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Small ‘People’s Convoy’ group splinters off for D.C. excursion amid continued demonstrations

Wednesday was largely the first day that some of its members ventured into downtown and the Mall

“People's Convoy” members and other vehicles travel along Interstate 395 on Monday in Washington. (Matt McClain/The Washington Post)

Some drivers in the self-titled “People’s Convoy,” a group of truckers and others protesting the government’s response to the pandemic, splintered from the main group Wednesday and headed into downtown D.C.

The group had largely avoided the city, focusing on loops around the Beltway since arriving at the Hagerstown Speedway on March 4. But on Wednesday — much like Monday and Tuesday — the group entered the city via the 14th Street Bridge on Interstate 395 amid a near-standstill before crossing the Anacostia River and returning to the Beltway. Police have blocked interstate exits into downtown Washington each day.

Convoy leadership has increasingly voiced frustrations over D.C. police tactics. Organizer Brian Brase called the blockages a violation of their First Amendment right to protest. Police didn’t respond to a request for comment Wednesday but have said this week the department doesn’t comment on “operational tactics.”

Instead of announcing Wednesday’s plans publicly during a morning driver’s meeting, like usual, convoy organizers kept the plans private, saying they wanted to talk with drivers one-on-one while requesting that live-streamers avoid broadcasting the route. While the convoy took to the region’s interstates, Wednesday was largely the first day that some of its members ventured into downtown and the Mall.

Police divert ‘People’s Convoy’ from downtown D.C. during another day of demonstrations

Glenn Hopkins, 67, and his 15-year old twin grandchildren walked around the Mall among the usual tourists — one granddaughter wearing an American flag as a cape and an anti-President Biden “Let’s go Brandon” sweatshirt.

It was their first time visiting the nation’s capital. They hoped to take photos by the Washington Monument while enjoying the weather.

Hopkins, who drives a F-150 four-wheel-drive pickup truck, joined the convoy in Albuquerque last month and said he has no intentions of blocking a city street.

“We didn’t seem to be accomplishing anything looping the Beltway,” he said of why they drove into D.C. As for his plans the rest of the week? “Y’all can tell there’s been nothing organized,” he said.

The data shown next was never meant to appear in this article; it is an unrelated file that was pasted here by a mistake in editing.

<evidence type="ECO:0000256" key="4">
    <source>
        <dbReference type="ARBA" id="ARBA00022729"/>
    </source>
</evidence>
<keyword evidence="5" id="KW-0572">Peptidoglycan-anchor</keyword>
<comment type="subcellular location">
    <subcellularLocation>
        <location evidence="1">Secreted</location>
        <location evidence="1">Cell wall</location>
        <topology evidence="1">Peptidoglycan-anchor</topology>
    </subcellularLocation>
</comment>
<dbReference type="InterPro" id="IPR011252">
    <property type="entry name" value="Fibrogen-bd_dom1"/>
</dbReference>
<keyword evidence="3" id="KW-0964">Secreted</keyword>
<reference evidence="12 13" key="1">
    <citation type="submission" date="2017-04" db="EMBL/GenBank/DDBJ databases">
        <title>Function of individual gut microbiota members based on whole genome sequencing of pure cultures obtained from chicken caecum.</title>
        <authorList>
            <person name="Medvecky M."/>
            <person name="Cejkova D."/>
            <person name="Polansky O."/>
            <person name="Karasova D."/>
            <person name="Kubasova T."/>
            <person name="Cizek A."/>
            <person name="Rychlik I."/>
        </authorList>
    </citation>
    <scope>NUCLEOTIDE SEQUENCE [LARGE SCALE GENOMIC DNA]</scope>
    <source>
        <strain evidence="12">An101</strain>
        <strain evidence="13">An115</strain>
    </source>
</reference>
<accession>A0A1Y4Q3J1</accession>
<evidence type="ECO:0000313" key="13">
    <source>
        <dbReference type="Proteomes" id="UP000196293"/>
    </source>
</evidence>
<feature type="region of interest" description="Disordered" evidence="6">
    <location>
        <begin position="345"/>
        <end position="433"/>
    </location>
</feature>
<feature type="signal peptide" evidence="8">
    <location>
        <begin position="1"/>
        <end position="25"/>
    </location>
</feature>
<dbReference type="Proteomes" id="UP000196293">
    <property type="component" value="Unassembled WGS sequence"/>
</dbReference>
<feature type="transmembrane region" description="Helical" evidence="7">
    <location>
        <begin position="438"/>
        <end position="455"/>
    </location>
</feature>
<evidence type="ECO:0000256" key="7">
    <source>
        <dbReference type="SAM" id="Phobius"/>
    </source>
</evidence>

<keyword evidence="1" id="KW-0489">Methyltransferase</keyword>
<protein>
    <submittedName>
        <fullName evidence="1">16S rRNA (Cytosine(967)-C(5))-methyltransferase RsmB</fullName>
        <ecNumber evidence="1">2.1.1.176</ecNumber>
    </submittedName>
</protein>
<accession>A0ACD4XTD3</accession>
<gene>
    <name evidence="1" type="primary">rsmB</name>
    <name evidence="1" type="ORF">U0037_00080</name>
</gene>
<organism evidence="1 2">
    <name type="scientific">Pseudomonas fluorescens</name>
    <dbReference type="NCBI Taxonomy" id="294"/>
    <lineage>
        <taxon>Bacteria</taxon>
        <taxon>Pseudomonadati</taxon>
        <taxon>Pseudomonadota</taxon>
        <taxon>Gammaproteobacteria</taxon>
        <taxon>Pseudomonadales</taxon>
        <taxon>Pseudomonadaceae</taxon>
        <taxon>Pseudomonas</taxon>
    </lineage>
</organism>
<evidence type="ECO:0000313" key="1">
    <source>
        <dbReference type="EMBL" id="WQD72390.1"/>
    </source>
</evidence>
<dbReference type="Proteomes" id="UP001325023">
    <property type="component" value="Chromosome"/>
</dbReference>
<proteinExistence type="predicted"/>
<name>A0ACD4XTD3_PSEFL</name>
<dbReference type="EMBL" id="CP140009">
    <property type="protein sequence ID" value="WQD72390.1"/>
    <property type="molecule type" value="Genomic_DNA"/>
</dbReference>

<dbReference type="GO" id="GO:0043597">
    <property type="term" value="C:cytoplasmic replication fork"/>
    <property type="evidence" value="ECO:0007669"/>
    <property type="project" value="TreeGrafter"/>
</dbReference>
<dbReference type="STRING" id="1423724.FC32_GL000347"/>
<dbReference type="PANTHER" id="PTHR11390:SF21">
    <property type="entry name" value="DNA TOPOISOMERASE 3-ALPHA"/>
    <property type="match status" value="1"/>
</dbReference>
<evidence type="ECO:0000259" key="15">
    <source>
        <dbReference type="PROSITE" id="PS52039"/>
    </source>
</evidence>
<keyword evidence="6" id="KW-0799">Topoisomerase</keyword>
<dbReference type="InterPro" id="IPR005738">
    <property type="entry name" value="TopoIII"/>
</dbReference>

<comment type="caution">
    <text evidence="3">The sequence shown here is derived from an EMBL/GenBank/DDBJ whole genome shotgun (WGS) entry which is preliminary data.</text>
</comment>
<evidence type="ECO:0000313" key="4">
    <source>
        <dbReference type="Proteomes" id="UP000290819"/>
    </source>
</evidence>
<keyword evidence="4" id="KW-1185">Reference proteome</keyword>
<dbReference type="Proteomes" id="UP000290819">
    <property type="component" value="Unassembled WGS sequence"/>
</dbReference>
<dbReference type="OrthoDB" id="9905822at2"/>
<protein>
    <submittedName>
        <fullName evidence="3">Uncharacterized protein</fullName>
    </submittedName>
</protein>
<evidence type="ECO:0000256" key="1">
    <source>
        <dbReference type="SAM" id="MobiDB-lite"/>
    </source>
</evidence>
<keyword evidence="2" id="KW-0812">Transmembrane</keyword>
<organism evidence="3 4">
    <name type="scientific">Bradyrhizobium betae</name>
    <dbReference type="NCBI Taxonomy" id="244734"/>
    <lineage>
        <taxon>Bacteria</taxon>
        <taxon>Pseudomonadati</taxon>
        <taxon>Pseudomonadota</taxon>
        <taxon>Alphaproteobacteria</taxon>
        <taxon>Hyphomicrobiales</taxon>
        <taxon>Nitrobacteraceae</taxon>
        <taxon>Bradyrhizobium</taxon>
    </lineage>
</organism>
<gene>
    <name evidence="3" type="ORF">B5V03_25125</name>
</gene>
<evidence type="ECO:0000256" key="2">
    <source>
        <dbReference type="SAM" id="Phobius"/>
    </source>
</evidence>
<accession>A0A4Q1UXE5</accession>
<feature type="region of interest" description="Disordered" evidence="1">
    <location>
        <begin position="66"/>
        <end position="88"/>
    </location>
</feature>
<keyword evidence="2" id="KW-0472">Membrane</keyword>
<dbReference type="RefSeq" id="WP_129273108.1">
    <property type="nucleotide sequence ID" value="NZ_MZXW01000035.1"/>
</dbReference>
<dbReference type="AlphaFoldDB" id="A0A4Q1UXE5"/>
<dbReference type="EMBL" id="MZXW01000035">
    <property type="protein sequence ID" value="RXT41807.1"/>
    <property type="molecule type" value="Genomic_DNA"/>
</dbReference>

“There wasn’t really a set plan,” his granddaughter Maelynn Douglas said. “We just felt like today was a nice day to come down to just spread the word.”

In addition to opposing vaccine mandates, some convoy drivers and supporters at the speedway have expressed a broad range of anti-government and right-wing grievances, including spreading misinformation about the vaccine, falsely claiming “Trump won,” referring to the 2020 presidential election; and repeating QAnon conspiracy theories.

‘People’s Convoy’ drives through D.C. after permit for organized demonstration downtown partially denied

Sara Aniano, a Monmouth University graduate student who studies the social media rhetoric of far-right conspiracy theories, watched livestreams Wednesday showing convoy members taking photos in front of the Capitol. She said she also has seen the disruptions to local residents and commuters.

“It does feel like they’re playing a big game now,” Aniano said. They’re “pushing just a little bit farther every day to see what they can get away with, and that’s worrisome, too.”

The convoy’s leadership and supporters have met with several Republican lawmakers, including Sen. Ted Cruz (R-Tex.), who visited the Hagerstown Speedway last week and rode shotgun in a truck to D.C. for a news conference.

At the group’s evening rally Tuesday night, co-organizer Mike Landis referenced Washington residents in saying the group will “keep going back every day and just annoying the crap out of them.” Driver Allen Kelly urged the convoy members to keep fighting.

“I have things from all over the country, and I know all you people do, too. … They’ve given us donations, they’ve given tears and they’ve given us their hearts,” Kelly said of the group’s supporters. “They’ve given us things from children that they wanted delivered into D.C., and I plan on doing that, at whatever cost.”

Some members of the convoy have traveled across the country to protest, beginning their journey Feb. 23 in Adelanto, Calif., outside Los Angeles.

Ian Duncan contributed to this report.